Comparing the specifications of different camera models is always useful, but it’s often the number of quality lenses available for the system that makes or breaks the deal.
The Sony APS-C lens ecosystem, while far from the worst out there, hasn’t seen the arrival of a new lens for over three years. This is because Sony is investing all its energy into expanding the lens range for the full-frame A7 series. Despite using the same E-mount, these full-frame lenses don’t always suit the diminutive size of APS-C cameras like the a6500 and they are also quite expensive.
And that’s not all; the APS-C lens range also has a disproportionate number of slow aperture zoom lenses. Granted, there are some f/1.8 primes for portraits, f/4 zoom lenses, and some third-party primes such as the Sigma DN and Zeiss Touit series, but if you’re looking for top quality, the Fujifilm X series has more variety on offer.
In just four short years, Fujifilm has produced a very complete lens ecosystem including twelve primes and nine zooms, most of which are very high quality, and we can expect to see at least two more in the first half of 2017. What’s more, many of these lenses feature a clicking aperture ring, premium build quality and weather-sealing.
As a side note, Samyang produces several good manual focus primes that are available for both the E and X mount. The advantage of Samyang is that their products tend to be quite affordable, which is always a bonus!
Update: our a6500 vs X-T2 complete comparison is now online!
As it often happens when two cameras share many similar characteristics, you can’t make a decision based on technical specifications alone. This is why it is so important to physically handle the gear before you make the investment, either by renting it from a service for a few days or trying it out at your local camera store. By “trying before buying”, you can get a real sense of whether there is chemistry between you and the camera – something no website (not even this one!) will ever be able to tell you.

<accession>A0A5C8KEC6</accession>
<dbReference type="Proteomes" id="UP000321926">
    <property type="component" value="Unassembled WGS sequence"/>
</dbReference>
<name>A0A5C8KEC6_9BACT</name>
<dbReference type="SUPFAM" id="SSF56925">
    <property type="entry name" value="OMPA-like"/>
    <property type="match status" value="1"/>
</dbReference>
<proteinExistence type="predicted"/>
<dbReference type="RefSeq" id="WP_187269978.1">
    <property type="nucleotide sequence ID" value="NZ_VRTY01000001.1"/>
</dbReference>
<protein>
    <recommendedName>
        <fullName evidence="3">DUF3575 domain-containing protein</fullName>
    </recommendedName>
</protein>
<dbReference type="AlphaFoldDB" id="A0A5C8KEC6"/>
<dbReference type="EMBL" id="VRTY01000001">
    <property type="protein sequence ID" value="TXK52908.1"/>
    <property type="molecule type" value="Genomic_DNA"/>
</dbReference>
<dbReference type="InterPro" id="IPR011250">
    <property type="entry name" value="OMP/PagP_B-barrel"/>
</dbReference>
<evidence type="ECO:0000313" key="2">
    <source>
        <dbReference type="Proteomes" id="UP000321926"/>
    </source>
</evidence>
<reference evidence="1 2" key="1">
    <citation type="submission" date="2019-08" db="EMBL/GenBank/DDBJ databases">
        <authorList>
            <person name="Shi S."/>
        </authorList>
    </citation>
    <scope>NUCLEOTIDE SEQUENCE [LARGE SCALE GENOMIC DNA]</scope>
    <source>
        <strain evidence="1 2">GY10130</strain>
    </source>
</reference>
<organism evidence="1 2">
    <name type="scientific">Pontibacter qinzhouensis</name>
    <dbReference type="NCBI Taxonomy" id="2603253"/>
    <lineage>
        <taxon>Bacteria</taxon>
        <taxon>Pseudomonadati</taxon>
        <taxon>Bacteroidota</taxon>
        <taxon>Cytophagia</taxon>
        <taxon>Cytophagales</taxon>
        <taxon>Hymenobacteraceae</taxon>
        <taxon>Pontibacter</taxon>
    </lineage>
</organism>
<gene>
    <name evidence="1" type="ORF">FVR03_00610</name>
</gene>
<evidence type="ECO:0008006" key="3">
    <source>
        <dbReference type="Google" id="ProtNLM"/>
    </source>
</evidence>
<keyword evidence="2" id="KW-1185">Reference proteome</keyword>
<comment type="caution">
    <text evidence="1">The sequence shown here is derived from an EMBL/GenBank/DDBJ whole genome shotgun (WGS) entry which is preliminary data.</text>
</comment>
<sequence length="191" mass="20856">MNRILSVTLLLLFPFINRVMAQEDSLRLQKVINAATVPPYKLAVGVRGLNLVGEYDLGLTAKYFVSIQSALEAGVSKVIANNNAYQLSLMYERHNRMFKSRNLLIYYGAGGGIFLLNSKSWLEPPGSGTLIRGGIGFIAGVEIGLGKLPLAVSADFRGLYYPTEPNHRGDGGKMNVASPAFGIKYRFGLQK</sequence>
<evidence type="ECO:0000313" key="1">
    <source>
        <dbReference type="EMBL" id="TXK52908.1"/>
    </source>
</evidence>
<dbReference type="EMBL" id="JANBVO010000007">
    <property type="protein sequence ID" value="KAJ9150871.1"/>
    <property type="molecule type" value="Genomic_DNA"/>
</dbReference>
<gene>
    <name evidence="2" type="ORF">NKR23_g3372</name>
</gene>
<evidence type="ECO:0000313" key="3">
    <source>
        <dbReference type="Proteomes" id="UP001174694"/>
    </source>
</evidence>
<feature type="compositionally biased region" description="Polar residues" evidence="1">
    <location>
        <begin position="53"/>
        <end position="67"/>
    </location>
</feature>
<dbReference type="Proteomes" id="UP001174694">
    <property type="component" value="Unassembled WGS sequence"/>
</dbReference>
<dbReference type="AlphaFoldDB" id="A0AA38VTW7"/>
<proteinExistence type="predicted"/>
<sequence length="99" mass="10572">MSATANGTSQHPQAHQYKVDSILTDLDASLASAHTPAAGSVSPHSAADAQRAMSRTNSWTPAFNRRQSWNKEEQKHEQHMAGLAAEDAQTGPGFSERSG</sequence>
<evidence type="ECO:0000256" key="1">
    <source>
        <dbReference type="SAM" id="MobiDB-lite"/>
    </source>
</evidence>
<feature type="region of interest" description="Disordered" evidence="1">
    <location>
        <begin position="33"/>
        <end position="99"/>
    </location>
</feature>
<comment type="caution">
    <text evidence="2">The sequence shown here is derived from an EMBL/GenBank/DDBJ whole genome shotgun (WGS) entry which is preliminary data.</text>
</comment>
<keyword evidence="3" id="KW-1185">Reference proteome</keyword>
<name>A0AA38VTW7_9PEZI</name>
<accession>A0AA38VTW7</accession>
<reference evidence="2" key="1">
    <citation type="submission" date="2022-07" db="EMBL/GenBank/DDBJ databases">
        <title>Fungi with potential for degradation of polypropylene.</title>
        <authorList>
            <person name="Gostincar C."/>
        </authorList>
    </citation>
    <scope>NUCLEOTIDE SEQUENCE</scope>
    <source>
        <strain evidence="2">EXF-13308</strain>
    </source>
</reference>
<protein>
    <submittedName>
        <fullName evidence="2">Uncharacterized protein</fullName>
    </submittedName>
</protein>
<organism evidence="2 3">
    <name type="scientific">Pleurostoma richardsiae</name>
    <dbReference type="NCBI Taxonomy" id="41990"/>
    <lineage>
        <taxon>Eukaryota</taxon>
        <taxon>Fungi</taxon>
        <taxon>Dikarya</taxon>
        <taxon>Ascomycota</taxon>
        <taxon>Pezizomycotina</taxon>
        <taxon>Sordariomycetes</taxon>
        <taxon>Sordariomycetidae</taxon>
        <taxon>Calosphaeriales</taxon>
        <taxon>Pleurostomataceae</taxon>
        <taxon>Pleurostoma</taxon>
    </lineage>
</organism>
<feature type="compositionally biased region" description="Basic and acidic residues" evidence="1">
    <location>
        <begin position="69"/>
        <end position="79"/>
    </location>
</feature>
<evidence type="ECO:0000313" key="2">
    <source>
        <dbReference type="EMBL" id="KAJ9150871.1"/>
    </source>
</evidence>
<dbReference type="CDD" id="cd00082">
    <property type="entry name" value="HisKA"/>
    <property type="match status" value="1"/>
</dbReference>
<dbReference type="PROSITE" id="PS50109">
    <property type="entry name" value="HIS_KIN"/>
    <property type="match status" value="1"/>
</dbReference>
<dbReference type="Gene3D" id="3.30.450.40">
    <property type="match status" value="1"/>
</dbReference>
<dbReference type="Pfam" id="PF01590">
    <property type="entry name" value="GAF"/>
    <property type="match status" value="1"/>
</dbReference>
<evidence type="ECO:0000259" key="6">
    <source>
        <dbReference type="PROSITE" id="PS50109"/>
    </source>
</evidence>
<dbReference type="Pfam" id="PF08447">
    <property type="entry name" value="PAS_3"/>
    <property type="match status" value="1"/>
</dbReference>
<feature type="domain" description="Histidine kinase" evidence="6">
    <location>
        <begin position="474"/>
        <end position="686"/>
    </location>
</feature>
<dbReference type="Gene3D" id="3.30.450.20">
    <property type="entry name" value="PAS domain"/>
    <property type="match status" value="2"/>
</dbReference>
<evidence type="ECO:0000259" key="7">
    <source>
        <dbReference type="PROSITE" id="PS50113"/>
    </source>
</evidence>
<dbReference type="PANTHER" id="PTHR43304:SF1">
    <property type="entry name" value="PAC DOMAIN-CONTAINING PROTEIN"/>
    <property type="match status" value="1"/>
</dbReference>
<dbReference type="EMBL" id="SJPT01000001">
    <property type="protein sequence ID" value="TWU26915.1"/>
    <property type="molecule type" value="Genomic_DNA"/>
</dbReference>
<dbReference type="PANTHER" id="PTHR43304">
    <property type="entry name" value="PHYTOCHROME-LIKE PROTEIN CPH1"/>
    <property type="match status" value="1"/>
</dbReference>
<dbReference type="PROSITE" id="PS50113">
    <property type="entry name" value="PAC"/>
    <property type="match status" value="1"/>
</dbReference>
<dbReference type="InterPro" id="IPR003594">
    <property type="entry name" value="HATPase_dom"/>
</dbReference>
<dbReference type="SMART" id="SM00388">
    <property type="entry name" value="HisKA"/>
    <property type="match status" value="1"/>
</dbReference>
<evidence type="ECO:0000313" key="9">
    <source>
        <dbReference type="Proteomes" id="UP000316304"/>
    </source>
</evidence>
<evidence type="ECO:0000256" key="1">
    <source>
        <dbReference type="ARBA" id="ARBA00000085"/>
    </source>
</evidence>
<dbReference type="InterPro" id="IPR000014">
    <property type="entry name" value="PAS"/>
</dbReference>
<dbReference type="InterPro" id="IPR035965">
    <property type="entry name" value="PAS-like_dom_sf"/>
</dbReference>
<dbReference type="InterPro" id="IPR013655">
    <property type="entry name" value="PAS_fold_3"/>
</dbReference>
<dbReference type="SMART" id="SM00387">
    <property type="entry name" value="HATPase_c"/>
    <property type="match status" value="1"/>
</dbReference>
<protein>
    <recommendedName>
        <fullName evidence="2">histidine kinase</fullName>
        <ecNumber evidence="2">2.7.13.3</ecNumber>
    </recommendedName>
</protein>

In the case of the X-T2 and the a6500, there are two specifications I feel could seriously impact your decision.
One is access to in-body stabilisation, especially if you enjoy adapting manual focus lenses to your camera. By choosing the a6500, you have access to stabilisation regardless of the lens you use, whereas with the X-T2, your only choice is to use OIS lenses within the X series.
Second is the extra video options. The a6500 has more settings and advanced option for demanding filmmakers, and you don’t need an external recorder to use Log gamma curves.
Otherwise, it really is a matter of personal taste. Those who love manual dials and high quality glass will certainly be drawn to the X-T2, while touch screen enthusiasts will be more tempted by the a6500. Everything else, including excellent image quality, 4K video, fast autofocus, a tilting screen, and a built-in EVF can be found on both bodies.
How about you? Which camera would you choose and why?
Check price of the Sony a6500 on
Check the price of the Fujifilm X-T2 on